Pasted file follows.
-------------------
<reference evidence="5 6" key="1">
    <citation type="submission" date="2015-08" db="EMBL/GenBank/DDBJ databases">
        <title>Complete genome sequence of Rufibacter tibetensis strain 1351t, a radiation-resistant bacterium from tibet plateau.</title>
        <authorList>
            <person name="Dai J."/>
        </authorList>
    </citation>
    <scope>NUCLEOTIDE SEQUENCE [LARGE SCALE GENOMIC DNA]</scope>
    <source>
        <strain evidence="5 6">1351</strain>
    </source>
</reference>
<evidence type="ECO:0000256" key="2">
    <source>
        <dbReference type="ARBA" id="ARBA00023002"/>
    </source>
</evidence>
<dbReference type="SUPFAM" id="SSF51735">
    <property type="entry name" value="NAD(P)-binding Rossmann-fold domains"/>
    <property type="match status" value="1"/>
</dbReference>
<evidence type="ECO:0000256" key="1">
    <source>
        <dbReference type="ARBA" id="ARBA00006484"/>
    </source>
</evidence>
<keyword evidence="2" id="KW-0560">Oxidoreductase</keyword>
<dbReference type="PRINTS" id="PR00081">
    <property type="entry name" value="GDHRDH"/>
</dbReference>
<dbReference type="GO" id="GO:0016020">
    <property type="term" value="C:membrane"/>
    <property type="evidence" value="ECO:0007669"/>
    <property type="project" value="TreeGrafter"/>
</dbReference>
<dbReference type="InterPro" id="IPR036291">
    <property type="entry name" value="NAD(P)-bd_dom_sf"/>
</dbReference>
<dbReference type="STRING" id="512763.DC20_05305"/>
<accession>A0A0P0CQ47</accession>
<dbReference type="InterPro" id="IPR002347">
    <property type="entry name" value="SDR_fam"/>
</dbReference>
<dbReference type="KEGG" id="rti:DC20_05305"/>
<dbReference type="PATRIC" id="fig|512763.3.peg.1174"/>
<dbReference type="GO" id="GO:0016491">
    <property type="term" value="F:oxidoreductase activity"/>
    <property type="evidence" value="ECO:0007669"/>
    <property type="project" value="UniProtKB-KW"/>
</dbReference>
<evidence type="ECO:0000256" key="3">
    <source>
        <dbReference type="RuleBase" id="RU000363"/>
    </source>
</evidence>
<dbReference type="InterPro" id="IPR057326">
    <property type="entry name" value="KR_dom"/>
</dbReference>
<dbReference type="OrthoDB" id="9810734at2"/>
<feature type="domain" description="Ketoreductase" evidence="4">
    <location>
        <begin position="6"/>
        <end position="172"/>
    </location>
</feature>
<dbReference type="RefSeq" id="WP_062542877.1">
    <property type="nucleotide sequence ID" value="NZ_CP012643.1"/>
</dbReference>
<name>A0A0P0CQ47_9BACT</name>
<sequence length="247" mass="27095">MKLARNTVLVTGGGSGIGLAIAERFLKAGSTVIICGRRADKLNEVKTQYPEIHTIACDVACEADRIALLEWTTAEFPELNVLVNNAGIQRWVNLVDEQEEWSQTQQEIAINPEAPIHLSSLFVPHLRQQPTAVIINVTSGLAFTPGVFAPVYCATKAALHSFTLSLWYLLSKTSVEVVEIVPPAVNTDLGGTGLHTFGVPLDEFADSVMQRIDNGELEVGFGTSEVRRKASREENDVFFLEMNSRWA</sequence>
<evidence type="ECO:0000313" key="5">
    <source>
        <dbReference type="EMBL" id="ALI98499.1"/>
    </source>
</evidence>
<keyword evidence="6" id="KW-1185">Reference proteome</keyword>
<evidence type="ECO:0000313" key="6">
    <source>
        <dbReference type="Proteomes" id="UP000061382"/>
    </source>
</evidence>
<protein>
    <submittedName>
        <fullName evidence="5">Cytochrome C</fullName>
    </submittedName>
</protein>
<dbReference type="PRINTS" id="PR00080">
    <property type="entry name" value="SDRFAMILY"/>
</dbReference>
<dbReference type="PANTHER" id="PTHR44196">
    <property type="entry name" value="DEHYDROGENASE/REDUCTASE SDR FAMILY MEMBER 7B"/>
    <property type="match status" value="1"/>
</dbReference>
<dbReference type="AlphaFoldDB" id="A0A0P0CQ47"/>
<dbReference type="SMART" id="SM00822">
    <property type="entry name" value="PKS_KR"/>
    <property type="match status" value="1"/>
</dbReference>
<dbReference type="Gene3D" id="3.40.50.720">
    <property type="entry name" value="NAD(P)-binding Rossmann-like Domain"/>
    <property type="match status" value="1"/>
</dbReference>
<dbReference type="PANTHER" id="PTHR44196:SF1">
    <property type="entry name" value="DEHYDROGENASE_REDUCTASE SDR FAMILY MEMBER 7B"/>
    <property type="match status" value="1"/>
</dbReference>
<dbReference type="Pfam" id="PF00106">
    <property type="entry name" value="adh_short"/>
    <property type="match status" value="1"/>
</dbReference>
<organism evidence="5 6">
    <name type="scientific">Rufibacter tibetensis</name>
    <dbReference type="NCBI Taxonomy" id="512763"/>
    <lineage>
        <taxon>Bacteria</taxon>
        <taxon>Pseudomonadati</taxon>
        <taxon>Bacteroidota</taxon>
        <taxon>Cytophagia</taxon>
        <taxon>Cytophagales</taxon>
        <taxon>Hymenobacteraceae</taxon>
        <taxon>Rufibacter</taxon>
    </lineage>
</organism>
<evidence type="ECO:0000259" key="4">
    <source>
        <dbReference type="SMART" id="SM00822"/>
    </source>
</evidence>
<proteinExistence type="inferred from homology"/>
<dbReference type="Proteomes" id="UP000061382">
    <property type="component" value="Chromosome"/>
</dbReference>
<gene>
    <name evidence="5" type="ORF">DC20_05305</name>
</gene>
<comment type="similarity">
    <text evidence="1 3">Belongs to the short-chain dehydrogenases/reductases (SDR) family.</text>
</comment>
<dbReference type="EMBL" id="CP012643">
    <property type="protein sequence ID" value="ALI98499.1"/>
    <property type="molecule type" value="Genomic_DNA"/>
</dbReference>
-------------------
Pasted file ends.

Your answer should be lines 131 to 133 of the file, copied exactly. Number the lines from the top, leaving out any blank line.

    <property type="component" value="Chromosome"/>
</dbReference>
<gene>